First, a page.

Muguruza dedicates first win after six months to Suarez NavarroBy Sep 01, 2020
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Muguruza dedicates first win after six months to Suarez Navarro
After her win over Nao Hibino, the world No. 16 said she is supporting her friend after Suarez Navarro announced a diagnosis of Hodgkin’s lymphoma.
Published Sep 01, 2020
On Tuesday, Garbine Muguruza took the court for her first match in six months and posted a 6-4, 6-4 win over Nao Hibino. The world No. 16 went down 4-1 in the first set only to bounce back and win seven straight games. After missing out on a match point opportunity at 5-3, she'd serve out the match in front of an empty Louis Armstrong Stadium.
"They are making a great effort to make it happen, so I'm happy to participate," Muguruza said. "Hopefully it's not going to be like this forever. I was happy to go on the court. Of course, the lack of matches, it's there. I had a slow start."
A little shakiness was to be expected from Muguruza after being missing-in-action since February, when she last appeared on court in the quarterfinals of Doha. She dedicated her win to her friend Carla Suarez Navarro, who just revealed a diagnosis of Hodgkin’s lymphoma after withdrawing from the US Open.
“When these things happen to these good people, I feel, like, so sad about it. So I know she was watching my match, and we talked a little bit,” Muguruza said. “For sure, will dedicate this win to her, because I want her to feel that we are behind her, that I am behind her, and I will go and see her at some point when it is fine.”
Muguruza spent the shutdown in Geneva living a quiet and simple life very much connected with nature.
"I was surprised that I was good," she said. "I know it's such a different life, but being away a little bit from the court and resting and everything, I was surprised that I was actually happy to experience that."
Garbine Muguruza Instagram
There was trips up the mountains, lakeside moments of reflection and pool-side relaxation. The 26-year-old would pen a personal essay for Vogue Spain describing her quarantine mindset. In it, she shared her thoughtful perspective on the pandemic and her identity as a tennis player, and how the state of the world has allowed her to think about who she is outside of the court.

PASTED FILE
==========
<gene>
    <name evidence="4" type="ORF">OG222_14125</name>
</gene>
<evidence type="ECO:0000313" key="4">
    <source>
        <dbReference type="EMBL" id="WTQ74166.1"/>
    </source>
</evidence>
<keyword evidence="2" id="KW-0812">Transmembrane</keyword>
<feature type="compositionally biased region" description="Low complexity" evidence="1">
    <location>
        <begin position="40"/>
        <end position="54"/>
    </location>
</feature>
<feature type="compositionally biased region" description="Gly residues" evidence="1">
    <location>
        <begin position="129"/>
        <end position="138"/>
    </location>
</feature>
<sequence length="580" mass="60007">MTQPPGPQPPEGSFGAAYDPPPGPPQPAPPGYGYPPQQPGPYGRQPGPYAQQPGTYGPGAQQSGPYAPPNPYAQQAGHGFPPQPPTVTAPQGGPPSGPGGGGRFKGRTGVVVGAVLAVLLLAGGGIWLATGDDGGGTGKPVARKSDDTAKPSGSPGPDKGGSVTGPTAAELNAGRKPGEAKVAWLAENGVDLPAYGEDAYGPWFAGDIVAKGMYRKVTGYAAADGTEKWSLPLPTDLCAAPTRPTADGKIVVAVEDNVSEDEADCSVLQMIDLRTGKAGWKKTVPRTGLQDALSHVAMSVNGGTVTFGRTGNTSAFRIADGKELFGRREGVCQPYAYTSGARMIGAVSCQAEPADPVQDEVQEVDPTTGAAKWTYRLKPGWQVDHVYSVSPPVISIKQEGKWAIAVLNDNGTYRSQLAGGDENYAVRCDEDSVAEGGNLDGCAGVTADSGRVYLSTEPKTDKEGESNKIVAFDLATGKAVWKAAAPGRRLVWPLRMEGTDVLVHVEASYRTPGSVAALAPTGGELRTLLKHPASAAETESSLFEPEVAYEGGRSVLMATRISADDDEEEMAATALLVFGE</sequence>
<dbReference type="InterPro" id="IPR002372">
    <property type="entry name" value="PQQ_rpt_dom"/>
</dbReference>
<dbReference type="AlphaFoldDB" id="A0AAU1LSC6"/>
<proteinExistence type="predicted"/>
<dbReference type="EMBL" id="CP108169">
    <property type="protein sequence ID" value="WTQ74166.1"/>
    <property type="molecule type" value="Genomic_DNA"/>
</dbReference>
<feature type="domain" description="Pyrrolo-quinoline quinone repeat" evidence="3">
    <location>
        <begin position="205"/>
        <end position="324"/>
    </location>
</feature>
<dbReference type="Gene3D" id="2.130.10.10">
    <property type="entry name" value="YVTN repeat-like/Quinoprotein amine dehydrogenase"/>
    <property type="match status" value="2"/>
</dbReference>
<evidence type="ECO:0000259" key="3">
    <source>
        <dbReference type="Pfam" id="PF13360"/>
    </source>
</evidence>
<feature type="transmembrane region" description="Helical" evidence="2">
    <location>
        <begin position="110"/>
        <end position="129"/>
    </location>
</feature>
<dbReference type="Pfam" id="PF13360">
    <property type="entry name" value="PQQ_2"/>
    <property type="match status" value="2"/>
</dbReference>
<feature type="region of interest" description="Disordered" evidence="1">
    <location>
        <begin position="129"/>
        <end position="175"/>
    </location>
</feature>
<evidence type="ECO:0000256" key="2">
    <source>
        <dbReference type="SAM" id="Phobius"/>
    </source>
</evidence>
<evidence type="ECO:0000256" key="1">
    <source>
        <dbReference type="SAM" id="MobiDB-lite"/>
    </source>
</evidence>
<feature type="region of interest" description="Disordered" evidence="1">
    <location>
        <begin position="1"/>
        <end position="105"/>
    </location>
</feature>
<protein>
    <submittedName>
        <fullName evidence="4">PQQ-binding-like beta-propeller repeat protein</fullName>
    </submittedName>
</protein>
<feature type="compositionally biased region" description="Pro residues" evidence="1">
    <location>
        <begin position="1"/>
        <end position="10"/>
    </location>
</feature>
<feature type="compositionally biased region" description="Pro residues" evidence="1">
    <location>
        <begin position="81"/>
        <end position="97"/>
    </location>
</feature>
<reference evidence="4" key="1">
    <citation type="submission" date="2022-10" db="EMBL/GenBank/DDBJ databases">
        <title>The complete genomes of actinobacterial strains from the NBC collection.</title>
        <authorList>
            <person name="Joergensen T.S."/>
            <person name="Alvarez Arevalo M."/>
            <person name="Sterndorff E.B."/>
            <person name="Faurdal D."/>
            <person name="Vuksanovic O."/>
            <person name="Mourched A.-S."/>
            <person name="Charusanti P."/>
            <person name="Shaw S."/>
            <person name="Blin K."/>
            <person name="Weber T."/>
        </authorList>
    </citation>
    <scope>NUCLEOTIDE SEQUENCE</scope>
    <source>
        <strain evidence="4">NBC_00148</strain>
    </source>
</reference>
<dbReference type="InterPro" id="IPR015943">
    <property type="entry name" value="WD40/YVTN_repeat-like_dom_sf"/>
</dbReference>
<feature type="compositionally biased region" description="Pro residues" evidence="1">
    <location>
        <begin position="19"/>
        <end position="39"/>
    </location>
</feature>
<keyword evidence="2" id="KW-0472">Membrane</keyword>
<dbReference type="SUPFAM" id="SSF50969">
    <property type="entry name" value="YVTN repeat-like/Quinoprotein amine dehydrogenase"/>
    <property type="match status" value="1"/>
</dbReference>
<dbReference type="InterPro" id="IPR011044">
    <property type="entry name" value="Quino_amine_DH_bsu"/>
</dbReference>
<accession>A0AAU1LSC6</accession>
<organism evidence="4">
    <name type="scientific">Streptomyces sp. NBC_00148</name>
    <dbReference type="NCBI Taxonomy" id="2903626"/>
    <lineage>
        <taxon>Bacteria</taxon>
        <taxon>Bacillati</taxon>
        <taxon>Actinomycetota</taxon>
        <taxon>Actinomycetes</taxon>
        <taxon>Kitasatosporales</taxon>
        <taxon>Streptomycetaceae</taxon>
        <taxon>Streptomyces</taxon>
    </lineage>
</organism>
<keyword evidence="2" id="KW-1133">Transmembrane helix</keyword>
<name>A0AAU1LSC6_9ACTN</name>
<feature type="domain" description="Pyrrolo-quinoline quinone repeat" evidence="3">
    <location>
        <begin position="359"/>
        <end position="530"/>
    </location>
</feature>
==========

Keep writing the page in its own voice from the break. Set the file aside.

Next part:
"I didn't feel anxious to go back on court or that feeling," she said. "So I really took the good side of it and just used it to do other stuff that I never had time," adding that her six months off was what normal life might be like for a teenager "just being home and doing different stuff."
It was the first time since literally being a teenager that she spent more than a month in one place. In her essay, her many interests included writing, doing interviews, fashion and design, sewing, teaming up with National Geographic, taking college courses and becoming a businesswoman.
The Spaniard also embraced the art of doing nothing, something all workaholics should try sometime.
"I did try a lot of things," she said. "Also enjoying doing nothing, because sometimes we are so busy in this life, it's so intense, that just doing nothing for a little bit is also nice."
Of course, with her career very much still ahead of her, she spent a lot of time training with coach Conchita Martinez and even shared the practice court with Stan Wawrinka (who opted not to play the US Open). The two-time Grand Slam champion was eager to get back on tour, but an ankle injury held her back.
"I'm excited to be back. I was hoping to start two weeks ago in Lexington," she said. "It's hard also to get the body ready after such a long break. You have to handle new things and feel good to go and play."
The No. 10 seed will next play Tsvetana Pironkova, who entered the major on a protected ranking as she comes back after having a child in 2018.